In addition, each of the Committees, and particularly the Audit Committee, plays a role in overseeing risk management issues that fall within each Committee’s areas of responsibility. Senior management reports on at least a quarterly basis to the Audit Committee on the most significant risks facing the Company from a financial reporting perspective and highlights any new risks that may have arisen since the Audit Committee last met. The Audit Committee also meets regularly in executive sessions with the Company’s independent registered public accounting firm and reports any findings or issues to the full Board of Directors. Other Committees meet in executive sessions as necessary. In performing its functions, the Audit Committee and each Committee of the Board of Directors has full access to management, as well as the ability to engage advisors. The Board of Directors receives reports from each of the Committees regarding each Committee’s particularized areas of focus.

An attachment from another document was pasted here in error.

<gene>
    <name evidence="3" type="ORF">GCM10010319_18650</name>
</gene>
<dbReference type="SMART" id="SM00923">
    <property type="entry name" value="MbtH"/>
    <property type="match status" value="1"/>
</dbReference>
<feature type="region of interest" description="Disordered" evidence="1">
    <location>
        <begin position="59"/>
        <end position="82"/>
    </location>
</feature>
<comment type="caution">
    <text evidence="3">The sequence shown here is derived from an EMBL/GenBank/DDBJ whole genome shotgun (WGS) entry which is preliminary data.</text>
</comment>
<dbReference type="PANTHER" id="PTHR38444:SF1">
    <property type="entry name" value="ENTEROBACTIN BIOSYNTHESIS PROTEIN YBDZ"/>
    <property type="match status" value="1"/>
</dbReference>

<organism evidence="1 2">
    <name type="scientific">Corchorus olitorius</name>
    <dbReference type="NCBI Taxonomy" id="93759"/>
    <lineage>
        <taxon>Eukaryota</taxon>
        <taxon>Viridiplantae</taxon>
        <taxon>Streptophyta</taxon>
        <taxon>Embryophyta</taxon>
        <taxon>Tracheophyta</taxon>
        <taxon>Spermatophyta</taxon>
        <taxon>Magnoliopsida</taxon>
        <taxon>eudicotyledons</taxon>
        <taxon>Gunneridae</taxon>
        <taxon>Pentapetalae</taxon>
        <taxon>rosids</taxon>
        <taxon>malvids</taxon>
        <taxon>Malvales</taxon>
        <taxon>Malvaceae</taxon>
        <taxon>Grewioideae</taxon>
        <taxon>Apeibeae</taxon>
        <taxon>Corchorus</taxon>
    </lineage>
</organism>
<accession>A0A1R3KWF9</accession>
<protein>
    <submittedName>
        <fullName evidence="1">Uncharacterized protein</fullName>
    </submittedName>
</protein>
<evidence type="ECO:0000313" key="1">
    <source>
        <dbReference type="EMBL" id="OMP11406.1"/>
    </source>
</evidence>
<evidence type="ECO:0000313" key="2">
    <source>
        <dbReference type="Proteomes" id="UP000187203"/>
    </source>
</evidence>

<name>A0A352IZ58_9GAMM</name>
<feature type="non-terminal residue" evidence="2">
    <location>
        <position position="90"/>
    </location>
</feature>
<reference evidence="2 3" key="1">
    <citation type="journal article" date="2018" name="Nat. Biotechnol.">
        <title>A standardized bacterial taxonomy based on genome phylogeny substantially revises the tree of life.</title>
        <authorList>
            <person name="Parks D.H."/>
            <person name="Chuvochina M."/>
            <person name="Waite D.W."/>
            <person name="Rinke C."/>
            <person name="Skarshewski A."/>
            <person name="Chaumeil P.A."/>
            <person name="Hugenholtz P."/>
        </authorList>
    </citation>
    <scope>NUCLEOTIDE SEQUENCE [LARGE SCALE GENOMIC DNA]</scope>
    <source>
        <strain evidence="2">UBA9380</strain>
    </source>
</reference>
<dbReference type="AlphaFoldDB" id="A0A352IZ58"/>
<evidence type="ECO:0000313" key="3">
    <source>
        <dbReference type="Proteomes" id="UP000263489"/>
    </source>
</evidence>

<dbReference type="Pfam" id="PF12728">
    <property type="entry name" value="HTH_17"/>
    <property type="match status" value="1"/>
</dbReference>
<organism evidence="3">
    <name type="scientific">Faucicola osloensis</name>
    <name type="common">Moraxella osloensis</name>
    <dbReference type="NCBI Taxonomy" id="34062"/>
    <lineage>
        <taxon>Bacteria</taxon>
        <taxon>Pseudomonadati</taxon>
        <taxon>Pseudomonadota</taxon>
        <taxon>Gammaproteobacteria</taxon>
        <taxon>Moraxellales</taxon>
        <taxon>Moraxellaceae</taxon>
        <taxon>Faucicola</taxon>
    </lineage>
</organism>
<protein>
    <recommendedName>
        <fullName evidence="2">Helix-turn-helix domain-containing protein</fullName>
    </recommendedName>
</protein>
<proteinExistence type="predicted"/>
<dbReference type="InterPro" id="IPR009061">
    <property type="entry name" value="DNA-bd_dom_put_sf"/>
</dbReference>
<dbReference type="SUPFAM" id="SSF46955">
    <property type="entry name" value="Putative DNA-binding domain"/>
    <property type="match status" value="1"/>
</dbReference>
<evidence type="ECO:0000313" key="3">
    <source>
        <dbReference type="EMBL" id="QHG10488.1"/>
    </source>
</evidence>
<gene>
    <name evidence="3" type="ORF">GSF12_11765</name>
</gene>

Director Compensation

 

Cash Awards

Directors who are full-time employees of KeyW receive no additional compensation for their service as directors. With respect to non-employee directors, our philosophy is to provide competitive compensation necessary to attract and retain outstanding people to our Board of Directors. The Compensation Committee reviews annually the form and amount of director compensation, and as part of its review of the compensation policies of KeyW, has sought input from the Company’s independent auditor and Compensation Consultant (defined below) as to director compensation practices of similarly-situated companies.

 

On May 18, 2016 and effective July 1, 2016, the Board of Directors and the Compensation Committee approved the following non-employee director cash compensation levels, which continue to apply to director compensation paid in 2017:

 

Annual retainer of $45,000 for Board service (previously $30,000) with the Chairman of the Board receiving a retainer of $75,000;

 

Audit Committee chairperson retainer of $15,000 (previously $10,000);

 

Compensation Committee chairperson retainer of $10,000 (previously $5,000); and

 

Nominating and Corporate Governance Committee chairperson retainer of $7,500 (previously $5,000).

 

Equity Awards